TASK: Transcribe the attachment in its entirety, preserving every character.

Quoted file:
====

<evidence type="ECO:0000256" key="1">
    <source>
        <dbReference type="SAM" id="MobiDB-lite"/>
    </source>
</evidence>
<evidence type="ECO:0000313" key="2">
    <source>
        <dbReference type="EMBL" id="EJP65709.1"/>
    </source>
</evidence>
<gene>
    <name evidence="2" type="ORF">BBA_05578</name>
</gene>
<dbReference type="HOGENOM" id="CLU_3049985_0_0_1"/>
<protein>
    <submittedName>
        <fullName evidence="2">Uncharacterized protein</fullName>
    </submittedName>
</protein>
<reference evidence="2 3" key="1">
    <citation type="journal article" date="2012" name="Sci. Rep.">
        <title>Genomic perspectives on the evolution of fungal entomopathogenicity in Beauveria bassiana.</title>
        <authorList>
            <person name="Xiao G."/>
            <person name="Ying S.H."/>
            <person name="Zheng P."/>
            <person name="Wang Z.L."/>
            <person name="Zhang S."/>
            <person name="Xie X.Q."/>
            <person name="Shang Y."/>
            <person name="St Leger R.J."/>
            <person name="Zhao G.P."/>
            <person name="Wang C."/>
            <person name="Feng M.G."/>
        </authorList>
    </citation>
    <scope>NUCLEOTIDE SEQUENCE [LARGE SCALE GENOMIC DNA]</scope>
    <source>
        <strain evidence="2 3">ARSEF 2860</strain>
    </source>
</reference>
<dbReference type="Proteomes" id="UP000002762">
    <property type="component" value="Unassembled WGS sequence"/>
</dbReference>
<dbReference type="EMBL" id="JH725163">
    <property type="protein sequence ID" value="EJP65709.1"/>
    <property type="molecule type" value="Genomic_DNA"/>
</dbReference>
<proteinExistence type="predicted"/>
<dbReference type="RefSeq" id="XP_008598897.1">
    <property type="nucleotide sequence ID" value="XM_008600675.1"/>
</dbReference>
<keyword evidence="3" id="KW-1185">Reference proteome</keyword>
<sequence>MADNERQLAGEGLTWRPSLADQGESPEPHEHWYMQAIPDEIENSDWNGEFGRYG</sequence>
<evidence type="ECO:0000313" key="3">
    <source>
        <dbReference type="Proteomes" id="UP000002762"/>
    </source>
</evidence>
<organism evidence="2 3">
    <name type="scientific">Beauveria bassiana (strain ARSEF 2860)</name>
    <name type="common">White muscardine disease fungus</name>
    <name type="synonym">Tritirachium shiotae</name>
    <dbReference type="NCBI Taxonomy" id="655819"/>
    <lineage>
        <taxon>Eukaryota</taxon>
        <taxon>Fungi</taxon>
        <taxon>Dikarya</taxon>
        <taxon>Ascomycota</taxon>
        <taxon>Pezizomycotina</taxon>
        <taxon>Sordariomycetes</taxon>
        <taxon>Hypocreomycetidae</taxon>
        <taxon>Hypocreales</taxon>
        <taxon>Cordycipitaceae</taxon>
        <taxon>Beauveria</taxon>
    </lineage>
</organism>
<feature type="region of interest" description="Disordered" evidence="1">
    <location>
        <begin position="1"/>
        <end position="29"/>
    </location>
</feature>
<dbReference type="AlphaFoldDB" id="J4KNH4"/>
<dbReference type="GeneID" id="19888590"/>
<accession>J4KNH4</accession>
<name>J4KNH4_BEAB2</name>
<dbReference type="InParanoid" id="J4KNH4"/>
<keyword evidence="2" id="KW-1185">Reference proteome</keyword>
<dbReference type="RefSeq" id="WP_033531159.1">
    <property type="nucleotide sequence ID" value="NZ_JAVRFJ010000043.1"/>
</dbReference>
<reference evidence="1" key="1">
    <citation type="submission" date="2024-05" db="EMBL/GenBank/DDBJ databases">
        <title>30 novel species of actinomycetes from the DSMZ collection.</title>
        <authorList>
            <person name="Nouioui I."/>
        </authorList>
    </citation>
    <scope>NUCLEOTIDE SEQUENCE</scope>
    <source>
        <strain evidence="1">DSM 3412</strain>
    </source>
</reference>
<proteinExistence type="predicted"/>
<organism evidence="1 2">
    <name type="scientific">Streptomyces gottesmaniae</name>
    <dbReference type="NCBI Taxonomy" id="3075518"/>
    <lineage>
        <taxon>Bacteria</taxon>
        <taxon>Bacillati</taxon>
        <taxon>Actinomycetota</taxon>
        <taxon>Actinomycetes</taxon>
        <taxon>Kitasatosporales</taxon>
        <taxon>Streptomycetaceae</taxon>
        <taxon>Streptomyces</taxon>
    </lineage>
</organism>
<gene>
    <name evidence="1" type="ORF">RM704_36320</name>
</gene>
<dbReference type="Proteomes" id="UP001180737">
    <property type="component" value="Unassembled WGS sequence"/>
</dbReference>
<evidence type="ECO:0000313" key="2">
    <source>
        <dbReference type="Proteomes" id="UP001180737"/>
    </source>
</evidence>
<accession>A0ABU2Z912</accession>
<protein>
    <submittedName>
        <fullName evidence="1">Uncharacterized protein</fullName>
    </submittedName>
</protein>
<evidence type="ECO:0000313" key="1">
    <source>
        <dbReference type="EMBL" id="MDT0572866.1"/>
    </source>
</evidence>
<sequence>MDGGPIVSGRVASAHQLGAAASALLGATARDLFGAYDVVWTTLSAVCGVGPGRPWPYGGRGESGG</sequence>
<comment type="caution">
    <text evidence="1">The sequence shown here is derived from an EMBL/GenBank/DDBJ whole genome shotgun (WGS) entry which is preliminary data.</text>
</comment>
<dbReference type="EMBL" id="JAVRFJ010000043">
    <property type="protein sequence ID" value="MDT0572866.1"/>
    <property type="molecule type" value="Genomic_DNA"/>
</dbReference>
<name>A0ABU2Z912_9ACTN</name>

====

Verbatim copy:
<evidence type="ECO:0000256" key="1">
    <source>
        <dbReference type="SAM" id="MobiDB-lite"/>
    </source>
</evidence>
<evidence type="ECO:0000313" key="2">
    <source>
        <dbReference type="EMBL" id="EJP65709.1"/>
    </source>
</evidence>
<gene>
    <name evidence="2" type="ORF">BBA_05578</name>
</gene>
<dbReference type="HOGENOM" id="CLU_3049985_0_0_1"/>
<protein>
    <submittedName>
        <fullName evidence="2">Uncharacterized protein</fullName>
    </submittedName>
</protein>
<reference evidence="2 3" key="1">
    <citation type="journal article" date="2012" name="Sci. Rep.">
        <title>Genomic perspectives on the evolution of fungal entomopathogenicity in Beauveria bassiana.</title>
        <authorList>
            <person name="Xiao G."/>
            <person name="Ying S.H."/>
            <person name="Zheng P."/>
            <person name="Wang Z.L."/>
            <person name="Zhang S."/>
            <person name="Xie X.Q."/>
            <person name="Shang Y."/>
            <person name="St Leger R.J."/>
            <person name="Zhao G.P."/>
            <person name="Wang C."/>
            <person name="Feng M.G."/>
        </authorList>
    </citation>
    <scope>NUCLEOTIDE SEQUENCE [LARGE SCALE GENOMIC DNA]</scope>
    <source>
        <strain evidence="2 3">ARSEF 2860</strain>
    </source>
</reference>
<dbReference type="Proteomes" id="UP000002762">
    <property type="component" value="Unassembled WGS sequence"/>
</dbReference>
<dbReference type="EMBL" id="JH725163">
    <property type="protein sequence ID" value="EJP65709.1"/>
    <property type="molecule type" value="Genomic_DNA"/>
</dbReference>
<proteinExistence type="predicted"/>
<dbReference type="RefSeq" id="XP_008598897.1">
    <property type="nucleotide sequence ID" value="XM_008600675.1"/>
</dbReference>
<keyword evidence="3" id="KW-1185">Reference proteome</keyword>
<sequence>MADNERQLAGEGLTWRPSLADQGESPEPHEHWYMQAIPDEIENSDWNGEFGRYG</sequence>
<evidence type="ECO:0000313" key="3">
    <source>
        <dbReference type="Proteomes" id="UP000002762"/>
    </source>
</evidence>
<organism evidence="2 3">
    <name type="scientific">Beauveria bassiana (strain ARSEF 2860)</name>
    <name type="common">White muscardine disease fungus</name>
    <name type="synonym">Tritirachium shiotae</name>
    <dbReference type="NCBI Taxonomy" id="655819"/>
    <lineage>
        <taxon>Eukaryota</taxon>
        <taxon>Fungi</taxon>
        <taxon>Dikarya</taxon>
        <taxon>Ascomycota</taxon>
        <taxon>Pezizomycotina</taxon>
        <taxon>Sordariomycetes</taxon>
        <taxon>Hypocreomycetidae</taxon>
        <taxon>Hypocreales</taxon>
        <taxon>Cordycipitaceae</taxon>
        <taxon>Beauveria</taxon>
    </lineage>
</organism>
<feature type="region of interest" description="Disordered" evidence="1">
    <location>
        <begin position="1"/>
        <end position="29"/>
    </location>
</feature>
<dbReference type="AlphaFoldDB" id="J4KNH4"/>
<dbReference type="GeneID" id="19888590"/>
<accession>J4KNH4</accession>
<name>J4KNH4_BEAB2</name>
<dbReference type="InParanoid" id="J4KNH4"/>
<keyword evidence="2" id="KW-1185">Reference proteome</keyword>
<dbReference type="RefSeq" id="WP_033531159.1">
    <property type="nucleotide sequence ID" value="NZ_JAVRFJ010000043.1"/>
</dbReference>
<reference evidence="1" key="1">
    <citation type="submission" date="2024-05" db="EMBL/GenBank/DDBJ databases">
        <title>30 novel species of actinomycetes from the DSMZ collection.</title>
        <authorList>
            <person name="Nouioui I."/>
        </authorList>
    </citation>
    <scope>NUCLEOTIDE SEQUENCE</scope>
    <source>
        <strain evidence="1">DSM 3412</strain>
    </source>
</reference>
<proteinExistence type="predicted"/>
<organism evidence="1 2">
    <name type="scientific">Streptomyces gottesmaniae</name>
    <dbReference type="NCBI Taxonomy" id="3075518"/>
    <lineage>
        <taxon>Bacteria</taxon>
        <taxon>Bacillati</taxon>
        <taxon>Actinomycetota</taxon>
        <taxon>Actinomycetes</taxon>
        <taxon>Kitasatosporales</taxon>
        <taxon>Streptomycetaceae</taxon>
        <taxon>Streptomyces</taxon>
    </lineage>
</organism>
<gene>
    <name evidence="1" type="ORF">RM704_36320</name>
</gene>
<dbReference type="Proteomes" id="UP001180737">
    <property type="component" value="Unassembled WGS sequence"/>
</dbReference>
<evidence type="ECO:0000313" key="2">
    <source>
        <dbReference type="Proteomes" id="UP001180737"/>
    </source>
</evidence>
<accession>A0ABU2Z912</accession>
<protein>
    <submittedName>
        <fullName evidence="1">Uncharacterized protein</fullName>
    </submittedName>
</protein>
<evidence type="ECO:0000313" key="1">
    <source>
        <dbReference type="EMBL" id="MDT0572866.1"/>
    </source>
</evidence>
<sequence>MDGGPIVSGRVASAHQLGAAASALLGATARDLFGAYDVVWTTLSAVCGVGPGRPWPYGGRGESGG</sequence>
<comment type="caution">
    <text evidence="1">The sequence shown here is derived from an EMBL/GenBank/DDBJ whole genome shotgun (WGS) entry which is preliminary data.</text>
</comment>
<dbReference type="EMBL" id="JAVRFJ010000043">
    <property type="protein sequence ID" value="MDT0572866.1"/>
    <property type="molecule type" value="Genomic_DNA"/>
</dbReference>
<name>A0ABU2Z912_9ACTN</name>